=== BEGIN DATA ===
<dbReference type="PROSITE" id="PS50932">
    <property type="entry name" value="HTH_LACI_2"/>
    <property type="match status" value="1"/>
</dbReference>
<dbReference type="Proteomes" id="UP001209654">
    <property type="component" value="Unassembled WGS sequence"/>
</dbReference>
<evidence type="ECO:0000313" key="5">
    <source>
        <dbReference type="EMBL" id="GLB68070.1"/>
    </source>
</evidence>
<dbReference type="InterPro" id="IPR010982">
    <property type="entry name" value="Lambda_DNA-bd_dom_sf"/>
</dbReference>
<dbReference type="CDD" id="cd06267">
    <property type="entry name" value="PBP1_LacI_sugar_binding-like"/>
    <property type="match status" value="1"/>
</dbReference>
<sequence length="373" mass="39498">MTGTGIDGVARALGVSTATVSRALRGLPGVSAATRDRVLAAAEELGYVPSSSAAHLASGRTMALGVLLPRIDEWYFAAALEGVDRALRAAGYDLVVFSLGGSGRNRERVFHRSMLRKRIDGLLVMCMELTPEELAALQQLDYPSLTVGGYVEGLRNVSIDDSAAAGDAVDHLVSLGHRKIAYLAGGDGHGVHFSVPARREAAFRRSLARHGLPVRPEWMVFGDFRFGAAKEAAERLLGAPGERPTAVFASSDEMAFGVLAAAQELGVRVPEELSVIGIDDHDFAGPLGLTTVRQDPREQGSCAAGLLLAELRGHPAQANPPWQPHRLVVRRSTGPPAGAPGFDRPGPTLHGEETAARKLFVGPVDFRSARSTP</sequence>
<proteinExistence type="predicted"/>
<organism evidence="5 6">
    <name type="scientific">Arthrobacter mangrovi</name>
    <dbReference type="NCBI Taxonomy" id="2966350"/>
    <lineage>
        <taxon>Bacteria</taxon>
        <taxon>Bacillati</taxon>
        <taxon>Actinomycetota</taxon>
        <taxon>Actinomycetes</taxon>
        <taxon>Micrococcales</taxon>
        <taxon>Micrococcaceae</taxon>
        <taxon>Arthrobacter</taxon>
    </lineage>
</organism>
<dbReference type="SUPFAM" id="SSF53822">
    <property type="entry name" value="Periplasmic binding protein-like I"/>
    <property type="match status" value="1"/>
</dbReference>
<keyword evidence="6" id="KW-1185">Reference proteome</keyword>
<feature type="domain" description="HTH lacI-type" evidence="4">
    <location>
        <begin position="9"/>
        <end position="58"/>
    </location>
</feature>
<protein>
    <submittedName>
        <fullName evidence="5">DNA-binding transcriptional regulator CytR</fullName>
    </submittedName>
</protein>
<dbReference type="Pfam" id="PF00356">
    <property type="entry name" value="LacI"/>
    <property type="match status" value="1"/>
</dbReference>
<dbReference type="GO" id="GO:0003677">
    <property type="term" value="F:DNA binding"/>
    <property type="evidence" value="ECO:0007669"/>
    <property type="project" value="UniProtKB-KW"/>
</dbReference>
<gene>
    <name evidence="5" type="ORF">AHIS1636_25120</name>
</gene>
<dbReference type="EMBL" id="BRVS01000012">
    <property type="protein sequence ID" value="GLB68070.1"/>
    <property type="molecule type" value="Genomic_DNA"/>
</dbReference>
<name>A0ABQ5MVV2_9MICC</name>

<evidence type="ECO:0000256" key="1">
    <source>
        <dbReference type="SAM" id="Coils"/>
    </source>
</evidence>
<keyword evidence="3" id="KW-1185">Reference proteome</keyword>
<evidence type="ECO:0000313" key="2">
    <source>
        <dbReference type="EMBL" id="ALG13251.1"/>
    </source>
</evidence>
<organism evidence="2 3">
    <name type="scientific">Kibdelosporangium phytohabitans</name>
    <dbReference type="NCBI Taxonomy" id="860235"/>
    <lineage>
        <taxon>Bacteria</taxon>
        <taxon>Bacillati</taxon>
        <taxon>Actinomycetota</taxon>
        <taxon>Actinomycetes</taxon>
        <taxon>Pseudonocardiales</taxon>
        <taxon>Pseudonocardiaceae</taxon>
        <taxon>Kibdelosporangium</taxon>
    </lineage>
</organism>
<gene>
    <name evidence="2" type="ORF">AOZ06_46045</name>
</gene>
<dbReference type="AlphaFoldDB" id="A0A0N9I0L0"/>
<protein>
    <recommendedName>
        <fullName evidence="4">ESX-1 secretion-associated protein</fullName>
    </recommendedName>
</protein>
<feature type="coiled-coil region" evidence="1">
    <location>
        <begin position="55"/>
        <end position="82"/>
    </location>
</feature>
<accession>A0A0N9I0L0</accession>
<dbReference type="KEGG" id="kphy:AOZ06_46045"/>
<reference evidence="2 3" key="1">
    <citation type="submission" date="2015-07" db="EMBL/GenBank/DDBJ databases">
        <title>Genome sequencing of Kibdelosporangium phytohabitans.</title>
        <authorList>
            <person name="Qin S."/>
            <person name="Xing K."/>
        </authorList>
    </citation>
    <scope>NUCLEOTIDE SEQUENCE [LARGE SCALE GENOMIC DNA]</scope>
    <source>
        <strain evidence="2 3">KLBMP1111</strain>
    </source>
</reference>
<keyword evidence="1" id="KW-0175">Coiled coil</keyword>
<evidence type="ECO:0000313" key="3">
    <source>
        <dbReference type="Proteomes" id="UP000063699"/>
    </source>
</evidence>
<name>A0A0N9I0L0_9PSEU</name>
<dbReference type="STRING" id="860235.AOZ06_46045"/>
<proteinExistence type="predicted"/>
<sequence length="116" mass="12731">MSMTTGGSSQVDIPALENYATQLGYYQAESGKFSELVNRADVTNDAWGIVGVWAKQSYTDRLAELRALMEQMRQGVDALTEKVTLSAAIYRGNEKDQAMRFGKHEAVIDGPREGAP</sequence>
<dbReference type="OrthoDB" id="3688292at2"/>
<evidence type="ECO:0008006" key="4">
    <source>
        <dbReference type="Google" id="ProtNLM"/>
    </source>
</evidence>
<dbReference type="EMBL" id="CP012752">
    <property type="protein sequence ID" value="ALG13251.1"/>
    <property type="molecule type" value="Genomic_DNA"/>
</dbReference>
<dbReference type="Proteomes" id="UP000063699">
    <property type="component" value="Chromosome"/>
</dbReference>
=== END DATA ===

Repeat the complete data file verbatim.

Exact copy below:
<dbReference type="PROSITE" id="PS50932">
    <property type="entry name" value="HTH_LACI_2"/>
    <property type="match status" value="1"/>
</dbReference>
<dbReference type="Proteomes" id="UP001209654">
    <property type="component" value="Unassembled WGS sequence"/>
</dbReference>
<evidence type="ECO:0000313" key="5">
    <source>
        <dbReference type="EMBL" id="GLB68070.1"/>
    </source>
</evidence>
<dbReference type="InterPro" id="IPR010982">
    <property type="entry name" value="Lambda_DNA-bd_dom_sf"/>
</dbReference>
<dbReference type="CDD" id="cd06267">
    <property type="entry name" value="PBP1_LacI_sugar_binding-like"/>
    <property type="match status" value="1"/>
</dbReference>
<sequence length="373" mass="39498">MTGTGIDGVARALGVSTATVSRALRGLPGVSAATRDRVLAAAEELGYVPSSSAAHLASGRTMALGVLLPRIDEWYFAAALEGVDRALRAAGYDLVVFSLGGSGRNRERVFHRSMLRKRIDGLLVMCMELTPEELAALQQLDYPSLTVGGYVEGLRNVSIDDSAAAGDAVDHLVSLGHRKIAYLAGGDGHGVHFSVPARREAAFRRSLARHGLPVRPEWMVFGDFRFGAAKEAAERLLGAPGERPTAVFASSDEMAFGVLAAAQELGVRVPEELSVIGIDDHDFAGPLGLTTVRQDPREQGSCAAGLLLAELRGHPAQANPPWQPHRLVVRRSTGPPAGAPGFDRPGPTLHGEETAARKLFVGPVDFRSARSTP</sequence>
<proteinExistence type="predicted"/>
<organism evidence="5 6">
    <name type="scientific">Arthrobacter mangrovi</name>
    <dbReference type="NCBI Taxonomy" id="2966350"/>
    <lineage>
        <taxon>Bacteria</taxon>
        <taxon>Bacillati</taxon>
        <taxon>Actinomycetota</taxon>
        <taxon>Actinomycetes</taxon>
        <taxon>Micrococcales</taxon>
        <taxon>Micrococcaceae</taxon>
        <taxon>Arthrobacter</taxon>
    </lineage>
</organism>
<dbReference type="SUPFAM" id="SSF53822">
    <property type="entry name" value="Periplasmic binding protein-like I"/>
    <property type="match status" value="1"/>
</dbReference>
<keyword evidence="6" id="KW-1185">Reference proteome</keyword>
<feature type="domain" description="HTH lacI-type" evidence="4">
    <location>
        <begin position="9"/>
        <end position="58"/>
    </location>
</feature>
<protein>
    <submittedName>
        <fullName evidence="5">DNA-binding transcriptional regulator CytR</fullName>
    </submittedName>
</protein>
<dbReference type="Pfam" id="PF00356">
    <property type="entry name" value="LacI"/>
    <property type="match status" value="1"/>
</dbReference>
<dbReference type="GO" id="GO:0003677">
    <property type="term" value="F:DNA binding"/>
    <property type="evidence" value="ECO:0007669"/>
    <property type="project" value="UniProtKB-KW"/>
</dbReference>
<gene>
    <name evidence="5" type="ORF">AHIS1636_25120</name>
</gene>
<dbReference type="EMBL" id="BRVS01000012">
    <property type="protein sequence ID" value="GLB68070.1"/>
    <property type="molecule type" value="Genomic_DNA"/>
</dbReference>
<name>A0ABQ5MVV2_9MICC</name>

<evidence type="ECO:0000256" key="1">
    <source>
        <dbReference type="SAM" id="Coils"/>
    </source>
</evidence>
<keyword evidence="3" id="KW-1185">Reference proteome</keyword>
<evidence type="ECO:0000313" key="2">
    <source>
        <dbReference type="EMBL" id="ALG13251.1"/>
    </source>
</evidence>
<organism evidence="2 3">
    <name type="scientific">Kibdelosporangium phytohabitans</name>
    <dbReference type="NCBI Taxonomy" id="860235"/>
    <lineage>
        <taxon>Bacteria</taxon>
        <taxon>Bacillati</taxon>
        <taxon>Actinomycetota</taxon>
        <taxon>Actinomycetes</taxon>
        <taxon>Pseudonocardiales</taxon>
        <taxon>Pseudonocardiaceae</taxon>
        <taxon>Kibdelosporangium</taxon>
    </lineage>
</organism>
<gene>
    <name evidence="2" type="ORF">AOZ06_46045</name>
</gene>
<dbReference type="AlphaFoldDB" id="A0A0N9I0L0"/>
<protein>
    <recommendedName>
        <fullName evidence="4">ESX-1 secretion-associated protein</fullName>
    </recommendedName>
</protein>
<feature type="coiled-coil region" evidence="1">
    <location>
        <begin position="55"/>
        <end position="82"/>
    </location>
</feature>
<accession>A0A0N9I0L0</accession>
<dbReference type="KEGG" id="kphy:AOZ06_46045"/>
<reference evidence="2 3" key="1">
    <citation type="submission" date="2015-07" db="EMBL/GenBank/DDBJ databases">
        <title>Genome sequencing of Kibdelosporangium phytohabitans.</title>
        <authorList>
            <person name="Qin S."/>
            <person name="Xing K."/>
        </authorList>
    </citation>
    <scope>NUCLEOTIDE SEQUENCE [LARGE SCALE GENOMIC DNA]</scope>
    <source>
        <strain evidence="2 3">KLBMP1111</strain>
    </source>
</reference>
<keyword evidence="1" id="KW-0175">Coiled coil</keyword>
<evidence type="ECO:0000313" key="3">
    <source>
        <dbReference type="Proteomes" id="UP000063699"/>
    </source>
</evidence>
<name>A0A0N9I0L0_9PSEU</name>
<dbReference type="STRING" id="860235.AOZ06_46045"/>
<proteinExistence type="predicted"/>
<sequence length="116" mass="12731">MSMTTGGSSQVDIPALENYATQLGYYQAESGKFSELVNRADVTNDAWGIVGVWAKQSYTDRLAELRALMEQMRQGVDALTEKVTLSAAIYRGNEKDQAMRFGKHEAVIDGPREGAP</sequence>
<dbReference type="OrthoDB" id="3688292at2"/>
<evidence type="ECO:0008006" key="4">
    <source>
        <dbReference type="Google" id="ProtNLM"/>
    </source>
</evidence>
<dbReference type="EMBL" id="CP012752">
    <property type="protein sequence ID" value="ALG13251.1"/>
    <property type="molecule type" value="Genomic_DNA"/>
</dbReference>
<dbReference type="Proteomes" id="UP000063699">
    <property type="component" value="Chromosome"/>
</dbReference>